My comments reflect changes in U.S. policy since 9/11 and are organized around two topics that are closely related politically, though analytically distinct. One is American primacy, and the other is Anti-Americanism.
American primacy consists of three dimensions: economic, military, and political. Individually they describe different types of power. Collectively they refer to American primacy.
In the 1990s, the American economy could do no wrong. Only in the last four years has it become apparent that not everything is going well. The U.S. has experienced the sharpest increase in unemployment since 1973–75, and the most sustained loss in jobs since Herbert Hoover. We appear to be at the beginning of what parts of Europe have coped with for the last decade—jobless growth. The number of long-term unemployed has increased to two million. And we have no reliable figures to track those who have left the labor market altogether, and those who are no longer counted as belonging to the ranks of the unemployed. Early in 2004, many economists estimated that this unreported number would add another 2 percent to the official unemployment statistic of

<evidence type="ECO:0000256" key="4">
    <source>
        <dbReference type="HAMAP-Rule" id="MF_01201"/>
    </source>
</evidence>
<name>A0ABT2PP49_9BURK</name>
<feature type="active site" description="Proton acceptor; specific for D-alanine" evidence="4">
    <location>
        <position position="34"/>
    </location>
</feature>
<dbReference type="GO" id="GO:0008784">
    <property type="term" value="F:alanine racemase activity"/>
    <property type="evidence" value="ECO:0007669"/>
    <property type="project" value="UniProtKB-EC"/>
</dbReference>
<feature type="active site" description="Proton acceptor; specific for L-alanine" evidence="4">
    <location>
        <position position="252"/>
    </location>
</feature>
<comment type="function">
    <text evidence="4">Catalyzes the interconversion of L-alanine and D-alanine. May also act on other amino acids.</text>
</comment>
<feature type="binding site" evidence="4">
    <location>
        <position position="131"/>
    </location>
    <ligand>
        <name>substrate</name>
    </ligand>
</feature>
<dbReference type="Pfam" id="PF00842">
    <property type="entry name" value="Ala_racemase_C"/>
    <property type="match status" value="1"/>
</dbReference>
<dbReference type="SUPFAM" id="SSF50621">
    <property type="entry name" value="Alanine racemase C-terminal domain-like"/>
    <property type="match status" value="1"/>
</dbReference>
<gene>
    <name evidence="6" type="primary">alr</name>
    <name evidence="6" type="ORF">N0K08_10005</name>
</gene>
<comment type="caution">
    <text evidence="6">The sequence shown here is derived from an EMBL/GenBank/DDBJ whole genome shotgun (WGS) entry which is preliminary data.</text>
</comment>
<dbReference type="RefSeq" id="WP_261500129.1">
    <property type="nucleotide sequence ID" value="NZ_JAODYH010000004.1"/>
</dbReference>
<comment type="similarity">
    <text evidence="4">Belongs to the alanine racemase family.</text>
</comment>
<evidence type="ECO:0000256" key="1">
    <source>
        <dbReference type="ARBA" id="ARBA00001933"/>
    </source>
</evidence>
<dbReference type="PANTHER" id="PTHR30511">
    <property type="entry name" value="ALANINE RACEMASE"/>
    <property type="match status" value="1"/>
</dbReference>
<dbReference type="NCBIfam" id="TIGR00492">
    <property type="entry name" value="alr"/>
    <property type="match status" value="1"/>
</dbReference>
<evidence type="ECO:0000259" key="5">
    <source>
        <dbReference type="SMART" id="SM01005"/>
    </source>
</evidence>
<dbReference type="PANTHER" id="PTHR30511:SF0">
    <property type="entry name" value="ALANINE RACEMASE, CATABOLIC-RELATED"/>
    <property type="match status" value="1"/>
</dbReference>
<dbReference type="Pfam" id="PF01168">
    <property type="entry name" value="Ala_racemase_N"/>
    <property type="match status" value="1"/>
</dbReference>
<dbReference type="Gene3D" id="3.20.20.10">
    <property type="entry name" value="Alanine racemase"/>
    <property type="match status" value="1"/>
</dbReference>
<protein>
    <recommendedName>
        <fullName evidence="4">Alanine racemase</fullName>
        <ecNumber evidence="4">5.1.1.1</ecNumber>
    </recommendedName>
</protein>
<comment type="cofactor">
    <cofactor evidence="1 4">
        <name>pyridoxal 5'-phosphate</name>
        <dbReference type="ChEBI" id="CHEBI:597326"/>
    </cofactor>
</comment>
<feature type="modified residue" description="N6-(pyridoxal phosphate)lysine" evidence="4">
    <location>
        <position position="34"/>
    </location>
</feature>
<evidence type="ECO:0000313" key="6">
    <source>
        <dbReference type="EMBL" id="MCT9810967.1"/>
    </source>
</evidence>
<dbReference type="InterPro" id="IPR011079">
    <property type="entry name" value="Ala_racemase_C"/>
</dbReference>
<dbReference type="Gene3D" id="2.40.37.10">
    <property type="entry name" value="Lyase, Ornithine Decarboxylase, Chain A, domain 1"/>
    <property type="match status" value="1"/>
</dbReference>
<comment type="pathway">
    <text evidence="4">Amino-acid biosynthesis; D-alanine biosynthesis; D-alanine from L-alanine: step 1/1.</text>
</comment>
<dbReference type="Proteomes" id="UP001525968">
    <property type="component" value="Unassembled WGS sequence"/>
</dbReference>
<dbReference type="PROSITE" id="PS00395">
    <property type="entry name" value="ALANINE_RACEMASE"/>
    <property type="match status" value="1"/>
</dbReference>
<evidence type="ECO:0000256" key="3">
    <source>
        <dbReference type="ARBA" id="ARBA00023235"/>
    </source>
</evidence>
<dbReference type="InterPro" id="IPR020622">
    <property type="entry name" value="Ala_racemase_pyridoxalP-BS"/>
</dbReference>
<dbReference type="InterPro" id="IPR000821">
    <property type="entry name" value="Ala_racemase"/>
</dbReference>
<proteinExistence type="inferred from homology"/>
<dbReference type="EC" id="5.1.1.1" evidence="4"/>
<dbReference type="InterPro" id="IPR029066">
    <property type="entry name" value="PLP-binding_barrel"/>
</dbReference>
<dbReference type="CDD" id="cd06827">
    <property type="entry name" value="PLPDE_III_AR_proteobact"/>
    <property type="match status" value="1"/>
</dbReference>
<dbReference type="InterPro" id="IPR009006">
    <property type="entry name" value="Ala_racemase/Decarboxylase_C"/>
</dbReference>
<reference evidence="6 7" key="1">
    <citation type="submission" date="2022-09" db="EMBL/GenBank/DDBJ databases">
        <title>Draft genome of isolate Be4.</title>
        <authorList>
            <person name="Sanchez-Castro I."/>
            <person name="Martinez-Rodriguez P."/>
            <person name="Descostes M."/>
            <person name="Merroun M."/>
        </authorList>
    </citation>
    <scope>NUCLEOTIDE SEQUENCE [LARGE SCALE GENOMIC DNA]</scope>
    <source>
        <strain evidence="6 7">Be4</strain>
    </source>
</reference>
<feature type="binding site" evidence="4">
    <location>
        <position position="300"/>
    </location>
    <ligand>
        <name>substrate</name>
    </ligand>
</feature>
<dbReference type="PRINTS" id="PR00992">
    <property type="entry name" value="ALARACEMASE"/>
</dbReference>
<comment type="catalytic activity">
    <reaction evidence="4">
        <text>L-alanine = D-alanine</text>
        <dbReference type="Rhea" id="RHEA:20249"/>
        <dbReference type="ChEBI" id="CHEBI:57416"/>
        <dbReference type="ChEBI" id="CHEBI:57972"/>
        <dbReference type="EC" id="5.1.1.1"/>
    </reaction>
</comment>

5.6 percent. If you add a significant portion of the two million who are incarcerated, a number unparalleled in the advanced industrial world, you come to an unemployment rate that is quite comparable to the European double-digit figures.